Survival rate:

The five-year survival rate for liver cancer is twelve percent on average.

Our PDF guide explains the most important functions of the liver and how to combat symptoms such as bloating.

3. Lung cancer – on the rise in women

A tumor in the bronchial tubes or the tissue of the lungs is one of the most common cancers. About 80 percent of patients are diagnosed with non-small cell lung cancer (NSCLC), and 20 percent develop small cell lung cancer (SCLC).

So many people fall ill:

More than 50 people are diagnosed with cancer in Germany every year.000 people were diagnosed with tumors of the lungs or bronchial tubes. While the number of cases among women has risen steadily in recent years, the rate among men has declined. In 2014, according to the RKI, there were 34.560 men and 19.280 women. Died in the same year 29.560 men and 15.524 women.

Why cancer is so aggressive:

Generally, lung cancer does not cause any particular symptoms at first. It is therefore discovered late, which in turn is responsible for the low chance of cure. In the case of lung tumors, which are discovered late, there is often a relapse in the next two or three years after successful initial treatment.

This is especially tragic for small cell lung cancer (SCLC), which grows and spreads rapidly. The majority of patients are not diagnosed until the fourth stage of the disease, when metastases are already present. Surgery is rarely considered, at best for very small and localized tumors in the first stage. However, the cancer is only detected this early in five percent of patients.

Preventable risk factors:

Smoking, but also high exposure to exhaust fumes, particulate matter, smog favor the development of lung cancer.

Survival rate:

Of the common cancers, lung cancer has the worst prognosis. After five years, only 15 percent of male and 20 percent of female patients are still alive.

4. Brain tumor – the most common is also the most deadly one

Cancer in the brain occurs rather rarely. It accounts for less than two percent of all malignant tumors. There are several subtypes with very different cure rates. For example, children, who are relatively frequently affected, have different tumors than adults. Cure rates reach more than 90 percent. In adults, the most common brain tumor is, of all things, the most malignant, glioblastoma.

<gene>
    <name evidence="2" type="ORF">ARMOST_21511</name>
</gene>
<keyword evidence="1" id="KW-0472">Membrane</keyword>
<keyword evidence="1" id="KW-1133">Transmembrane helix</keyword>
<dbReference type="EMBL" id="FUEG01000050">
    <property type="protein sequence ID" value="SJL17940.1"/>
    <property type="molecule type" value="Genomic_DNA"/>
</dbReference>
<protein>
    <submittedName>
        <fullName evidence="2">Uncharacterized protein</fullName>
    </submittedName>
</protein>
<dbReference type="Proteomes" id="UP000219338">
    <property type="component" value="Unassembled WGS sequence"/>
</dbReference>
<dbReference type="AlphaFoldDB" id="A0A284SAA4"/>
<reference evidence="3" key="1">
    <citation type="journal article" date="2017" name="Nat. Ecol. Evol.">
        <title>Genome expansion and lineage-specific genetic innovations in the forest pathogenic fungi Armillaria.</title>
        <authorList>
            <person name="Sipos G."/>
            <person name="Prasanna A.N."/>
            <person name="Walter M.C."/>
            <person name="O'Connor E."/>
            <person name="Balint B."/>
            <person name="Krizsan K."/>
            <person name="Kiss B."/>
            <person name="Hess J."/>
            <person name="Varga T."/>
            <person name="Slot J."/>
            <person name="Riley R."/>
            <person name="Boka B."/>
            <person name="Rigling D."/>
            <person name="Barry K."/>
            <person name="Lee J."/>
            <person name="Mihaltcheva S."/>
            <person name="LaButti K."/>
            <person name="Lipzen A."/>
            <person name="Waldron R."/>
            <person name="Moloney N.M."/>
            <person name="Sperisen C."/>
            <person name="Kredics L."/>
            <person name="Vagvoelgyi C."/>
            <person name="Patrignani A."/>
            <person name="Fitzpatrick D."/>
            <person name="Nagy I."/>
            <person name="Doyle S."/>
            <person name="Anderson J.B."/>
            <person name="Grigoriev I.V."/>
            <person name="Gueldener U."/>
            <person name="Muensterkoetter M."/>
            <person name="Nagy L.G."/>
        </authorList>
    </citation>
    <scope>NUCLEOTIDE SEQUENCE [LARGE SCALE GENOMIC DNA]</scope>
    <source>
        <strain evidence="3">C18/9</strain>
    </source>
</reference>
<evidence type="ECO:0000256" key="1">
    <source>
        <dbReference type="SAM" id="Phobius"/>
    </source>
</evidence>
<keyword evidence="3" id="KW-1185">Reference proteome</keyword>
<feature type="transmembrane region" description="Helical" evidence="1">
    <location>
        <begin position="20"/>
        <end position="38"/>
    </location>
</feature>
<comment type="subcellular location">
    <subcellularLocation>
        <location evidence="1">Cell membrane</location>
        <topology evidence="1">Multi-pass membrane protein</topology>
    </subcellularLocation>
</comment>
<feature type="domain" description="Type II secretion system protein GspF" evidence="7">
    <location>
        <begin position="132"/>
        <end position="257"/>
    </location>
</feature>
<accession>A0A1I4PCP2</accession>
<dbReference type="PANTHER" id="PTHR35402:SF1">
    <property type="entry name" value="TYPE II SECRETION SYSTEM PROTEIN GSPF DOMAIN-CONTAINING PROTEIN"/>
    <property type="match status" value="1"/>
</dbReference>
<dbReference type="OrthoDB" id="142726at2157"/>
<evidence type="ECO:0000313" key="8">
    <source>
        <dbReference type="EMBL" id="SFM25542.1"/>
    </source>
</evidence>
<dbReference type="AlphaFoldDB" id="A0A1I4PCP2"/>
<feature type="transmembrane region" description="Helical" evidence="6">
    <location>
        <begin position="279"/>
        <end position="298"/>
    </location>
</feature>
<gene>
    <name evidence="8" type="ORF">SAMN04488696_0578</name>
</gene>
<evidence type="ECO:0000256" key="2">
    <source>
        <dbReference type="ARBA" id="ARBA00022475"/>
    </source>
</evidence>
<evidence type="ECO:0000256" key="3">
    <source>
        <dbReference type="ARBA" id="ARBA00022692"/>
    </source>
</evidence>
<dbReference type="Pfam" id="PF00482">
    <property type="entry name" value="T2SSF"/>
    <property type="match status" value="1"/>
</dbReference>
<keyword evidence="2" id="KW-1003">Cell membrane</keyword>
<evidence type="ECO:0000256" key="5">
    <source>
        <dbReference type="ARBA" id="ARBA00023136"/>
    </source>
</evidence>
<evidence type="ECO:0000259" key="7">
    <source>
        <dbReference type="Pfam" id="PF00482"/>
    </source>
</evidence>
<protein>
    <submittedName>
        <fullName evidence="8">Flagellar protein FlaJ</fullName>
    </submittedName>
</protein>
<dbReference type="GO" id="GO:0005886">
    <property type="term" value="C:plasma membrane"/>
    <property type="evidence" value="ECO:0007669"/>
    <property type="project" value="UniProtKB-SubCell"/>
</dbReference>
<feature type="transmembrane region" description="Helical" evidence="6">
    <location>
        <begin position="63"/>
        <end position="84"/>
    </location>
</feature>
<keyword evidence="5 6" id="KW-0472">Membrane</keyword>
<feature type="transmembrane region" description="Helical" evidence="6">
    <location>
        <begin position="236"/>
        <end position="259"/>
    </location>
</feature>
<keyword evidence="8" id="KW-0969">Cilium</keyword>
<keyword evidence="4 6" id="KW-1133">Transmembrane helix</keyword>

This is how many people become ill:

In 2014, the Robert Koch Institute registered around 6700 new cases of brain tumors in Germany, 230 of which were children. 5770 people died from this disease in 2015. Glioblastoma – an extremely aggressive brain tumor and one of the most aggressive cancers in adulthood – affects about 2500 people in Germany every year. Men have higher morbidity and mortality rates than women. The average age of onset is in the mid-60s.

Why cancer is so aggressive:

Glioblastomas grow rapidly; on average, this tumor doubles in size every 50 days. It grows so fast that even the blood vessels cannot keep up with transporting blood to its interior: The core of the glioblastoma dies, but the cancer continues to grow.

Preventable risk factors:

Lifestyle factors have no influence whatsoever on brain tumors.

survival rate:

The five-year survival rate for all brain tumors is just over 20 percent, with glioblastomas having a significantly worse prognosis of around five percent. The average survival time is 15 months from the time of diagnosis.

Our team of experts has identified more than 1.700 excellent clinics, divided according to indications and regions, compiled.